So I have spent the last two weeks writing at what I consider an unsustainably speedy pace. I get up two hours before I go to work, and because I am still a slow writer by nature, I usually have to finish up the word quota when I come home. I have neglected to wash my clothing. I have neglected to wash my hair, which has actually been a positive side effect (thank you curls.) I walk through rooms of my house in circles because I can’t ever seem to remember what brought me to the room in the first place. I have cried. I have argued with my poor husband who’s just trying to keep up.

All of this combined with the fact that I am doing this alone right now. NaNoWriMo takes place on a single month so that writers across the nation can make the pact together, check in with other, cheer each other on. And official NaNoWriMo is actually next month. Being the true stubborn person I am, it’s no surprise that I chose to take on this kind of word count without the benefit of thousands of other people who can appreciate the sheer torment of this goal.

Torment aside, there have been some big positives. I am moving through the story without doubting the intuition that gave me my outline in the first place. Every time I pass a monumental word count, I remember that I will finish this draft just like I finished the draft before it and the stories before that. I remember that if I just trust the process and stay the course, I will get to my own personal promised land. And sooner rather than later, thanks to this nutty goal.

But my subconscious is screaming. If I want to stay this course and stick with this discomfort, then it’s time to make some necessary adjustments.

Self-care during drafting is easily lost in the rubble of trashed pages and tears. We want to push forward, to get it all out, to finish it finish it finish it damnit, just finish the damned thing. It’s hard to concentrate on anything else. And maybe we don’t want to think about anything else. But mid-way through this month, I feel as if I have reached the end of my words. Each day they get harder and harder to come by.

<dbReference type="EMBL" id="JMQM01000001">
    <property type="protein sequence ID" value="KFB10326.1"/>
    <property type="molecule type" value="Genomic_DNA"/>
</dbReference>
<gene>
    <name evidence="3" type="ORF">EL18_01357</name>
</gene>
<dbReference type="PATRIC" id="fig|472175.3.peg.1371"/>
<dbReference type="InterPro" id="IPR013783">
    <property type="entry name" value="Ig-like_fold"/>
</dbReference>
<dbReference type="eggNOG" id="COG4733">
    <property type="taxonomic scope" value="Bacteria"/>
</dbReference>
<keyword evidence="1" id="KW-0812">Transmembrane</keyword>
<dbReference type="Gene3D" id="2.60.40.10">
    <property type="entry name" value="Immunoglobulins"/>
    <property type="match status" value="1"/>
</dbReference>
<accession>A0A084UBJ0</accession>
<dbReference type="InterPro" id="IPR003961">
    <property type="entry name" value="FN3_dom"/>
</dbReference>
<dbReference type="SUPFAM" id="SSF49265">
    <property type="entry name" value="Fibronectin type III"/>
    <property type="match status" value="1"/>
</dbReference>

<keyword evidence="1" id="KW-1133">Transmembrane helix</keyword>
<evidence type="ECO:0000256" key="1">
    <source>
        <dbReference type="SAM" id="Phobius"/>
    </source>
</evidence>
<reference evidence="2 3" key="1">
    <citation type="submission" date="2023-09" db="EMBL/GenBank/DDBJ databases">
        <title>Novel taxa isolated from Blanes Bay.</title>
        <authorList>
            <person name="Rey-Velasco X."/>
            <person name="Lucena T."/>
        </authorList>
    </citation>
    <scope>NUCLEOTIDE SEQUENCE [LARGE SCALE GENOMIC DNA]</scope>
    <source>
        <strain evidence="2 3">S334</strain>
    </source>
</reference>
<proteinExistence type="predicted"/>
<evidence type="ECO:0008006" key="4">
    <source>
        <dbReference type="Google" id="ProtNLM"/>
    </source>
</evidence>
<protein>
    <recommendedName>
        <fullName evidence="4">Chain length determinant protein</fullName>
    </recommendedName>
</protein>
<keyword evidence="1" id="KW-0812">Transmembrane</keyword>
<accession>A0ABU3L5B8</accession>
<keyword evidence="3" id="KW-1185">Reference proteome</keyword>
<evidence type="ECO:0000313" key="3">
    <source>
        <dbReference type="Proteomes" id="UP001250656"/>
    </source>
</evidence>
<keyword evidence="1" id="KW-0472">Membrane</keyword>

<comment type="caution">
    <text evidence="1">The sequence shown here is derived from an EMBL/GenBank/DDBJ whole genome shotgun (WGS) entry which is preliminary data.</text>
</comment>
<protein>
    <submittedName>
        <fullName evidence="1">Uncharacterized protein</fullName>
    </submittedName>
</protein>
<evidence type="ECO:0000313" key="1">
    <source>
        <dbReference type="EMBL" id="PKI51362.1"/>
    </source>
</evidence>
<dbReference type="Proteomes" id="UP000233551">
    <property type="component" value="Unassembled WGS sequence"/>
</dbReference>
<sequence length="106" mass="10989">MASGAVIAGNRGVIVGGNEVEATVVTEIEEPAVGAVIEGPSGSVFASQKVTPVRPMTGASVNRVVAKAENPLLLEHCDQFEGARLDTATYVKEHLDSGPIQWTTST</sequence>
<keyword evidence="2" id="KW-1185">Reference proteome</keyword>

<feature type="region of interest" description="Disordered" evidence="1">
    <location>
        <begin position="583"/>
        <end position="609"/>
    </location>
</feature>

So I am renewing my commitment to self-care. Nothing demanding; let’s not walk into that trap. But simple things. I will stretch. I will make my bed. Eat some vegetables and decline the donuts that some demon from hell keeps putting in the work breakroom. Even a simple morning meditation has the power to recharge the most exhausted minds.

So future fellow Nano-ers: Make your outlines but don’t underestimate your need for rest. Check in with yourself. Feel the ground under your feet. Live with love in every breath. Allow your subconscious to speak. And when it speaks, listen closely.

 

How to Get the Good Back

Dear You,

You in this letter who may also be me. You, the person feeling disappointed in the world, grieving for the way we treat ourselves. I feel much the same.

Today, I sat and breathed with my hand over my beating heart, just so I could feel a realness within me. I listened for proof that I existed, that there was blood still flowing in my veins. Because in the midst of this violence, of this clearing dust, I felt small and swallowed and wholly un-real and wholly helpless. For a moment, I was afraid I disappeared completely.